4) Include and consider the moral implications.
Depletion doesn’t only affect our ability to make good decisions, it also makes it harder for us to make honest ones. In one experiment that tested the relationship between depletion and honesty, my colleagues and I split participants into two groups, and had them complete something called a Stroop task, which is a simple task requiring only that the participant name aloud the color of the ink a word (which is itself a color) is written in. The task, however, has two forms: in the first, the color of the ink matches the word, called the “congruent” condition, in the second, the color of the ink differs from the word, called the “incongruent” condition. Go ahead and try both tasks yourself…
The congruent condition: color matches word.
The incongruent condition: color conflicts with word.
As you no doubt observed, naming the color in the incongruent version is far more difficult than in the congruent. Each time you repressed the word that popped instantly into your mind (the word itself) and forced yourself to name the color of the ink instead, you became slightly more depleted as a result of that repression.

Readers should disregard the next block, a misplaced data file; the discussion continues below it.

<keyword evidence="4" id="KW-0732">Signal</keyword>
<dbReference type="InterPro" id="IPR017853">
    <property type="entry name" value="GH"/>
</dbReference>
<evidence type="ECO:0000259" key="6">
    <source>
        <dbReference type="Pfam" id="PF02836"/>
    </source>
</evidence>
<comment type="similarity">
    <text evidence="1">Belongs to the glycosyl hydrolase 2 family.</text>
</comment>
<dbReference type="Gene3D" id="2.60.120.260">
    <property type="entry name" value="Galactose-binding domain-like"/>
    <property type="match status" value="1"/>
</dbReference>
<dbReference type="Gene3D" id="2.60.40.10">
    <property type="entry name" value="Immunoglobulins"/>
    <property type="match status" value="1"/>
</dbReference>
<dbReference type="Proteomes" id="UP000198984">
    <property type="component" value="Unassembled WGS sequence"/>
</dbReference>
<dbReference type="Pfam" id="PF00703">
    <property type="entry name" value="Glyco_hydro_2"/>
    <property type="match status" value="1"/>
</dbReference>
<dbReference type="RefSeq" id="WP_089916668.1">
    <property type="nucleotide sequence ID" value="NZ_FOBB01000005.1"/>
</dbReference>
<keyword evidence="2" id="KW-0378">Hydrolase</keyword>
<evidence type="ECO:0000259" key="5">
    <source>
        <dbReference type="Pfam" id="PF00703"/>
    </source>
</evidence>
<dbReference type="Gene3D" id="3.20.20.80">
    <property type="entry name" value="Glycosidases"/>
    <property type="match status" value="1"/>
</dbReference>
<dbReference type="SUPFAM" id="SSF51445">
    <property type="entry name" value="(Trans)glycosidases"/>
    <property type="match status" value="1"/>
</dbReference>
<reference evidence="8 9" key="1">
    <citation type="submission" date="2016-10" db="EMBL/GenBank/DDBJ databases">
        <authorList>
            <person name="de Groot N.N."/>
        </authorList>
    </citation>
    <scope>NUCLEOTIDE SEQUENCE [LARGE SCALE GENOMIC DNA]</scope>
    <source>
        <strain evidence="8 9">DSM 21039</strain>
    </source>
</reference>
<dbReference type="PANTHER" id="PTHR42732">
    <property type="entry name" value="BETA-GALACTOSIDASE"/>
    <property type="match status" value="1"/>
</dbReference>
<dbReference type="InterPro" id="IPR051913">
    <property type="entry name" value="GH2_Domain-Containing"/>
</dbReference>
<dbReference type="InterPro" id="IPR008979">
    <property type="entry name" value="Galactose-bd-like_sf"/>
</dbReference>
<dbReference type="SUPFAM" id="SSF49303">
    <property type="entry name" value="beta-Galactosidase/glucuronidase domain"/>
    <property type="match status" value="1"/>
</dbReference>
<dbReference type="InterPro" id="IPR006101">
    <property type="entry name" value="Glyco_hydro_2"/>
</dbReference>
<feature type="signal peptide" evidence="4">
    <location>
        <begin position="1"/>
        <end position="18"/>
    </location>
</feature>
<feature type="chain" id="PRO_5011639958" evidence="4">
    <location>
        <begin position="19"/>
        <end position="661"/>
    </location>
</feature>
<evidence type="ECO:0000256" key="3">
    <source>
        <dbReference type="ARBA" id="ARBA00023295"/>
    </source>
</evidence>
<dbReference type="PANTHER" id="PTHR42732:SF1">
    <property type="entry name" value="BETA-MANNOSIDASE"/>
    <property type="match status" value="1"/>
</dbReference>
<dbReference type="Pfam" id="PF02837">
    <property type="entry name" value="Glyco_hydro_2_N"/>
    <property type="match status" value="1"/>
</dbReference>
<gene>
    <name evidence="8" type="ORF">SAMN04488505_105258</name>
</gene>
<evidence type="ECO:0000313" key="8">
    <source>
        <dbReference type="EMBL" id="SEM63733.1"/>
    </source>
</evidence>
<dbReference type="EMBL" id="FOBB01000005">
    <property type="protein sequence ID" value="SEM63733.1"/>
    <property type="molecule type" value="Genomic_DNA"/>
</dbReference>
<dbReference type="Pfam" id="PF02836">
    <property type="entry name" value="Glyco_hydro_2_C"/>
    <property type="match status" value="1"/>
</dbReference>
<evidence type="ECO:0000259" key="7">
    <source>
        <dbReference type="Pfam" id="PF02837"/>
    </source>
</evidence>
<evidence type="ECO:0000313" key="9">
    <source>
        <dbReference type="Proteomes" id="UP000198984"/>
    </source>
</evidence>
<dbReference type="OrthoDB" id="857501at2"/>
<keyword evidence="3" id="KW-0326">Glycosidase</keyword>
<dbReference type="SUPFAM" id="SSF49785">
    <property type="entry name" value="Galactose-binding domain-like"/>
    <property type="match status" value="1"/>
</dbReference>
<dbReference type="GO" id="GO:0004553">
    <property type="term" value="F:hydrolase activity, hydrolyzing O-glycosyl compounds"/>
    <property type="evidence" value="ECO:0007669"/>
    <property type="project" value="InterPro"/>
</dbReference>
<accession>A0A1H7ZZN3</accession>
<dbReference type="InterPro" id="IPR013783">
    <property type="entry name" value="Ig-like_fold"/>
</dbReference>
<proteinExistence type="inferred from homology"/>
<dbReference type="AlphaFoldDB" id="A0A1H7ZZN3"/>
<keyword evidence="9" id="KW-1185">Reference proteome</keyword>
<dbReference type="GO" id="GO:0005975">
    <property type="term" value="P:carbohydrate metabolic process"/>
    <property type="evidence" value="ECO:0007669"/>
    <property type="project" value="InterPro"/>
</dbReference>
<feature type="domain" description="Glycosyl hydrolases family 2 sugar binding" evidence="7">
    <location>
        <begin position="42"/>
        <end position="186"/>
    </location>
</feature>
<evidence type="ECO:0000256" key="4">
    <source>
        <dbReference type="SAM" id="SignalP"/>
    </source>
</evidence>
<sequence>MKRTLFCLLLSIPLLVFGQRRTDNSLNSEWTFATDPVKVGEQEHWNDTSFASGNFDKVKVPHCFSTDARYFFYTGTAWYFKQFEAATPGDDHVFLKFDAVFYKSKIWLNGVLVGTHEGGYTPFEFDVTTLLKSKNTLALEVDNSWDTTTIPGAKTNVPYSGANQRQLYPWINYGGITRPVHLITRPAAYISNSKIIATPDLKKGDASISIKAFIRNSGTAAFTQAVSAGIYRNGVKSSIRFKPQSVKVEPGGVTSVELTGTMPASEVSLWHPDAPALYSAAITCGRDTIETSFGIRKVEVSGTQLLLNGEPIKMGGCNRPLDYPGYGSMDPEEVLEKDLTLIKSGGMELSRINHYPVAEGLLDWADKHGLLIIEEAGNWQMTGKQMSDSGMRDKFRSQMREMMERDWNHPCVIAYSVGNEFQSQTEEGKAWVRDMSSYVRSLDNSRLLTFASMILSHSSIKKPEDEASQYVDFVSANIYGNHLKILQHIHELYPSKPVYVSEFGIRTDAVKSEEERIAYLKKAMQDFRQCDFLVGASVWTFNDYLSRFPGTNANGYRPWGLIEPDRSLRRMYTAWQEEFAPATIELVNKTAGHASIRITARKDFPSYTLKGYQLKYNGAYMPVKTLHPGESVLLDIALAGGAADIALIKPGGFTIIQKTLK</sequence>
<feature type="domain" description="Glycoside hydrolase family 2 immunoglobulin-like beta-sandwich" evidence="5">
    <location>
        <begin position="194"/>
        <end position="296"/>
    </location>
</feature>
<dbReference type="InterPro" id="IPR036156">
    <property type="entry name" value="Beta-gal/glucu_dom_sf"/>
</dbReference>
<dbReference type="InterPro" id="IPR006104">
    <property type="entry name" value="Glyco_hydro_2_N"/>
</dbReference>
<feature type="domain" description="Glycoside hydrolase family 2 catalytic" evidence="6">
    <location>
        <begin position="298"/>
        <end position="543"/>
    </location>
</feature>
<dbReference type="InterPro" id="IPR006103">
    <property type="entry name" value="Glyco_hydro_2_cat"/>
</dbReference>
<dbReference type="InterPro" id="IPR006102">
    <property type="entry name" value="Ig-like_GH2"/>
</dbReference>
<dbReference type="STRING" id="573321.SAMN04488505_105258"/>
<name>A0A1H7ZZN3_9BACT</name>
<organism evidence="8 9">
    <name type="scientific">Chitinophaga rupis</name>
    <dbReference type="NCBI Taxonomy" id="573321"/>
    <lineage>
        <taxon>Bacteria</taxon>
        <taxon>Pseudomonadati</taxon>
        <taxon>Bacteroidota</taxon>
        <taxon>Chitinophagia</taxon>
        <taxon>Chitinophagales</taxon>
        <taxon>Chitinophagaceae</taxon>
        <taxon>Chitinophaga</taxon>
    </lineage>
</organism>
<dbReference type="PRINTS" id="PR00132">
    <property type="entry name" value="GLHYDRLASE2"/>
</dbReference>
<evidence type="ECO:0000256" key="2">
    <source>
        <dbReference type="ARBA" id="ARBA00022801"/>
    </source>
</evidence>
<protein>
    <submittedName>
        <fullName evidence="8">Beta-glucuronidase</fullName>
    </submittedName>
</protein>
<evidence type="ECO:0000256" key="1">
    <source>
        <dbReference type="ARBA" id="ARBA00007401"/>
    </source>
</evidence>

As for the participants in our experiment, this was only the beginning. After they finished whichever task they were assigned to, we first offered them the opportunity to cheat. Participants were asked to take a short quiz on the history of Florida State University (where the experiment took place), for which they would be paid for the number of correct answers. They were asked to circle their answers on a sheet of paper, then transfer those answers to a bubble sheet. However, when participants sat down with the experimenter, they discovered she had run into a problem. “I’m sorry,” the experimenter would say with exasperation, “I’m almost out of bubble sheets! I only have one unmarked one left, and one that has the answers already marked.” She explained to participants that she did her best to erase the marks but that they’re still slightly visible. Annoyed with herself, she admits that she had hoped to give one more test today after that one, then asks a question: “Since you are the first of the last two participants of the day, you can choose which form you would like to use: the clean one or the premarked one.”